In the annals of stupid drug reporting, a special commendation must be reserved for NBC's Today show, which on Nov. 19 aired (video) one of the stupidest drug stories in broadcast news. The program, which specializes in terrorizing mothers with sensationalist stories, discovered that today's kids are "huffing" inhalants from hair spray and air duster cans.
Today co-host Meredith Vieira called the huffing of inhalants "a deadly trend among tweens" before handing it off to reporter Jeff Rossen, who claimed that "new numbers show this is now the 'it drug' for young kids." He continues, "This quick high, all the rage among high school kids, is now invading elementary and middle schools. Now more eighth graders abuse household cleaners than marijuana, cocaine, and hallucinogens combined."
The picture Today and Rossen paint of the prevalence of inhalants is enough to convince parents to ship their kids off to a minimum-security prison for their own safety and not release them until they reach the age of 25. But the segment completely overstates their use. The inhalants fact sheet provided by the government's National Institute on Drug Abuse states that "more 8th-graders have tried inhalants than any other illicit drug," which is very different than Rossen's formulation that more eighth graders use inhalants "than marijuana, cocaine, and hallucinogens combined."
The NIDA page cites the research done by the University of Michigan's well-regarded Monitoring the Future survey, which has been querying students about their drug use since 1975. The most recent Monitoring the Future numbers (PDF), which come from 2008, show that 15.7 percent of eighth graders said they'd used inhalants at some point in their life, compared with 14.6 percent for marijuana/hashish, 3.3 percent for hallucinogens, and 3 percent for cocaine.
Those number are enough to horrify any parent, but do they show that inhalants have really become the "it drug" for kids?
If you dial the Monitoring the Future study back to 1991, you find that more eighth graders were reporting that they'd used inhalants at some point in their life (17.6 percent). The lifetime prevalence number rose to 21.6 percent by 1995 but has basically been declining ever since.
The study's 2008 findings also show that more eighth graders reported using marijuana/hash annually (PDF) (10.9 percent) than inhalants (8.9 percent). Similar results are found when you look at 30-day (PDF) prevalence of use in 2008—5.8 percent for marijuana and 4.1 percent for inhalants.
The Today segment hits one of its many low points when its reporter asks a teenaged former user if she thought inhalants—specifically canisters of "air duster"—were "completely harmless." "Yes," she responds. "You don't get arrested for it, you don't go to rehab for it. People just kind of—they don't really think anything of it."
But Monitoring the Future's surveys argue against the notion that most kids think that inhalants are harmless. Since 1991, between 33.9 percent and 45.6 percent of eighth graders surveyed have believed that there was "great risk" (PDF) from doing inhalants once or twice, and between 59.2 percent and 71.6 percent have acknowledged the "great risk" in consuming the compounds regularly. In other words, the eighth graders represented in the Monitoring the Future survey are more savvy about the dangers inherent in inhalants than Meredith Vieira, Jeff Rossen, and the entire NBC team combined.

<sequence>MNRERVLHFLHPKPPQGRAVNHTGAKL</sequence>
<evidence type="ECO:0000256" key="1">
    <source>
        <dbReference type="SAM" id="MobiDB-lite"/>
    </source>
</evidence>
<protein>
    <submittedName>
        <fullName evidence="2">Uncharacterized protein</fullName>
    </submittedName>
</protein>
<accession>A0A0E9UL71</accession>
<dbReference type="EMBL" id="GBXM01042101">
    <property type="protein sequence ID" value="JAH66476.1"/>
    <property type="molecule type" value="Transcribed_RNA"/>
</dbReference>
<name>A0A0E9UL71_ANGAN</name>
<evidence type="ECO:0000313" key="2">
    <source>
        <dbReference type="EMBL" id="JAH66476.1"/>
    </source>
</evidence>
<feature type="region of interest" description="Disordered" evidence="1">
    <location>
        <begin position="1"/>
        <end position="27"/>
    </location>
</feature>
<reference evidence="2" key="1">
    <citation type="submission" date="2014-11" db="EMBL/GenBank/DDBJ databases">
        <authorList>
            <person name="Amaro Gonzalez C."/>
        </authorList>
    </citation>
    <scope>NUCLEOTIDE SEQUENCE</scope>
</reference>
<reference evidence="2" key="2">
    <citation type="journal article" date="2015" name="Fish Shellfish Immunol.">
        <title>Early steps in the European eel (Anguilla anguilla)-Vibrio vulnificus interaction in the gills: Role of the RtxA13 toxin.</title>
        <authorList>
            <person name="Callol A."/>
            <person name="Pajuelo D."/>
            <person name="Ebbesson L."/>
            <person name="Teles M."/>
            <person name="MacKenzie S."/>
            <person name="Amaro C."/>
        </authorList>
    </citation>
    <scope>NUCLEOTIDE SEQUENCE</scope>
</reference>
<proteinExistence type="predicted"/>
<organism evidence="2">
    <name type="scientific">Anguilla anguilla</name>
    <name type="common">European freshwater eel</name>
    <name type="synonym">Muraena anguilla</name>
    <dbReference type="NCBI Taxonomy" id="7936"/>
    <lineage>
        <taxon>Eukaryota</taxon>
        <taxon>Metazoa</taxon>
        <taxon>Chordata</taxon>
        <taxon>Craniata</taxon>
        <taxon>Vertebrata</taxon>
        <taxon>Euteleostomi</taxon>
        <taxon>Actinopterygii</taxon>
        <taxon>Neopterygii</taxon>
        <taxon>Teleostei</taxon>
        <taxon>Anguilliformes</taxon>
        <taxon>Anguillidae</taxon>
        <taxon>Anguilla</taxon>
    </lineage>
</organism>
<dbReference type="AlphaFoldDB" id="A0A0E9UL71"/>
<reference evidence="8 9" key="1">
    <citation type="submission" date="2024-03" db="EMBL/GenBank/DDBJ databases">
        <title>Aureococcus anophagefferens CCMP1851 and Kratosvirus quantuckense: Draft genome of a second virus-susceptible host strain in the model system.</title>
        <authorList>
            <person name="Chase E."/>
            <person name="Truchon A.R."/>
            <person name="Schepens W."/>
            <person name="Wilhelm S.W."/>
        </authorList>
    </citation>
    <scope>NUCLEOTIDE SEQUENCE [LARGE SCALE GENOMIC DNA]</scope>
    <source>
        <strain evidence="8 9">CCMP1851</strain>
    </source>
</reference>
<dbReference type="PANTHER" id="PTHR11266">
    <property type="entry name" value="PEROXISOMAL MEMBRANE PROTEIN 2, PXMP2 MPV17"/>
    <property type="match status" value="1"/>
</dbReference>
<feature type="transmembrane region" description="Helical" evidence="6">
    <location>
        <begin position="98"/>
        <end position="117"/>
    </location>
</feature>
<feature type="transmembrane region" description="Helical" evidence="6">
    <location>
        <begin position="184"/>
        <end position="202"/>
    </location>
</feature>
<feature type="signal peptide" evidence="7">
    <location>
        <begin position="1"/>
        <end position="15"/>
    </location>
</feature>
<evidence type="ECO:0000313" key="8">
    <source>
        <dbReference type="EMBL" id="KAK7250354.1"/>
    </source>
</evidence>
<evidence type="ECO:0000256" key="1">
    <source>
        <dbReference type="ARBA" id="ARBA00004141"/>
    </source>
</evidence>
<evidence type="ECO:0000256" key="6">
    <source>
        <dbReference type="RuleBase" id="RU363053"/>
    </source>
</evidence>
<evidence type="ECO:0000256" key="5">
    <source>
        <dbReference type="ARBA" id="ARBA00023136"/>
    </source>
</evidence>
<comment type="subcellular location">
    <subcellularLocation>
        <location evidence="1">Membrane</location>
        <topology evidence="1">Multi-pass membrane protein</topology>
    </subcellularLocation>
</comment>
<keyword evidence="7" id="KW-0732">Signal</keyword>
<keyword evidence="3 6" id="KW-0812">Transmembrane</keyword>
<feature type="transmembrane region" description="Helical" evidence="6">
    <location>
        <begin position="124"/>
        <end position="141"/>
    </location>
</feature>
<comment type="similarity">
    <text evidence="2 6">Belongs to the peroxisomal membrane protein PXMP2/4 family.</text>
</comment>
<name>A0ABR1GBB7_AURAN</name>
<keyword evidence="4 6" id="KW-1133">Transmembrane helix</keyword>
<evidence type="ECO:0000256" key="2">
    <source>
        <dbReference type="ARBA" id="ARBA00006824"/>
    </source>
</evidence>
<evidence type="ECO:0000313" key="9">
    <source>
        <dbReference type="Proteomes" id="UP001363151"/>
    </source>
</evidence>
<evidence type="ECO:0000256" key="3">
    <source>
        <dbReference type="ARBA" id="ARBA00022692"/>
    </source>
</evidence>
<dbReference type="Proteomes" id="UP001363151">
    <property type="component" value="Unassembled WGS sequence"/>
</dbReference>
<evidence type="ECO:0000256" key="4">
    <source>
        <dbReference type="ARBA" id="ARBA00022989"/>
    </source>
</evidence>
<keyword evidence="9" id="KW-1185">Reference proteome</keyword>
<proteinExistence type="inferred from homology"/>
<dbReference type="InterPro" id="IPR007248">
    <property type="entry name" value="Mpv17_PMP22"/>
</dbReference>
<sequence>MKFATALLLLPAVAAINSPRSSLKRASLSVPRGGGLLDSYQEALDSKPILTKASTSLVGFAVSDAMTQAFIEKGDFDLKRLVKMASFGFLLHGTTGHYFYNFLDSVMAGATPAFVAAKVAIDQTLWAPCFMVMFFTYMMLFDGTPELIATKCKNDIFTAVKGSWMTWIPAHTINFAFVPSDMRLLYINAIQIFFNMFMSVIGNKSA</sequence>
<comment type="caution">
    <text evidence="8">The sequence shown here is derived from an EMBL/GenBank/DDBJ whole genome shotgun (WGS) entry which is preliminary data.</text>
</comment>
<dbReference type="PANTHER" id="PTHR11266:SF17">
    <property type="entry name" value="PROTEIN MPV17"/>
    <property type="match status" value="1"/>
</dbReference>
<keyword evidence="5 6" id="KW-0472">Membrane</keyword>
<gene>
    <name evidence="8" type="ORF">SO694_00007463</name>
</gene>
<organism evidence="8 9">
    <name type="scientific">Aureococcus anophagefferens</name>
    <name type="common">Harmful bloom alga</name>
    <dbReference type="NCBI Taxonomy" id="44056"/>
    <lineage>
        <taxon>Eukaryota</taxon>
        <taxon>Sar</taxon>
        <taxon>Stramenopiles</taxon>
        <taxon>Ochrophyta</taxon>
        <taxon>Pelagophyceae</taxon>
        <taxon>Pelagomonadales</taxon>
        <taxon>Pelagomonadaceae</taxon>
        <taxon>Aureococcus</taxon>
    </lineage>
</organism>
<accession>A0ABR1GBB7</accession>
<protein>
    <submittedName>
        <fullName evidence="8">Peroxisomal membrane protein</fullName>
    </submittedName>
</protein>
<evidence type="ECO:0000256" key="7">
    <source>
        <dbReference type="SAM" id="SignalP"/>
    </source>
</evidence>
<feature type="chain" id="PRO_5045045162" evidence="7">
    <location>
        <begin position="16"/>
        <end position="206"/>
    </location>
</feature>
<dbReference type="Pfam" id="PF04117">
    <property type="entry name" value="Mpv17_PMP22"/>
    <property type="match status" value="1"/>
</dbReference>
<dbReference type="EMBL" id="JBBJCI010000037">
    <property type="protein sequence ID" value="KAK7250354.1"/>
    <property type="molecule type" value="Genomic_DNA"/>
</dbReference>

I could go on and on about the awfulness of the Today segment. I could write an angry paragraph about the hackery of playing "sad" music on the soundtrack as its reporter narrates the story of a 14-year-old who killed himself by inhaling Dust-Off. I could rail about the absence of any numbers to prove its assertion that huffing is a deadly trend. (It would be useful to know if more or fewer kids are killing or damaging themselves with inhalants than in previous years.) I could gripe about Today's failure to distinguish among the different kinds of inhalants (volatile solvents, aerosols, gases, nitrites, etc.) and the absence of any discussion of the nonlethal health dangers posed by the compounds. And I could close with a complaint about its hidden camera "gotcha," in which two child actors were video recorded buying inhalants in New York City stores.
I hope that few kids viewed Today's segment. Its tabloidy salaciousness is enough to give the impressionable—or the death-defying—the idea that they should try inhalants.
Don't do inhalants. They are an incredibly dangerous way to get high. (The Drug Oracle has spoken.) Thanks to reader Rob Lapp for alerting me to the segment. For a little ancient history on inhalants, see this chapter from Edward M. Brecher's 1972 book Licit and Illicit Drugs. Brecher was a wise man, and I still find his book valuable. I read all e-mail sent to firstname.lastname@example.org, and if you're as sharp as I think you are, you're already following my Twitter feed. (E-mail may be quoted by name in "The Fray," Slate's readers' forum; in a future article; or elsewhere unless the writer stipulates otherwise. Permanent disclosure: Slate is owned by the Washington Post Co.)
Track my errors: This hand-built RSS feed will ring every time Slate runs a "Press Box" correction. For e-mail notification of errors in this specific column, type inhalants in the subject head of an e-mail message, and send to email@example.com.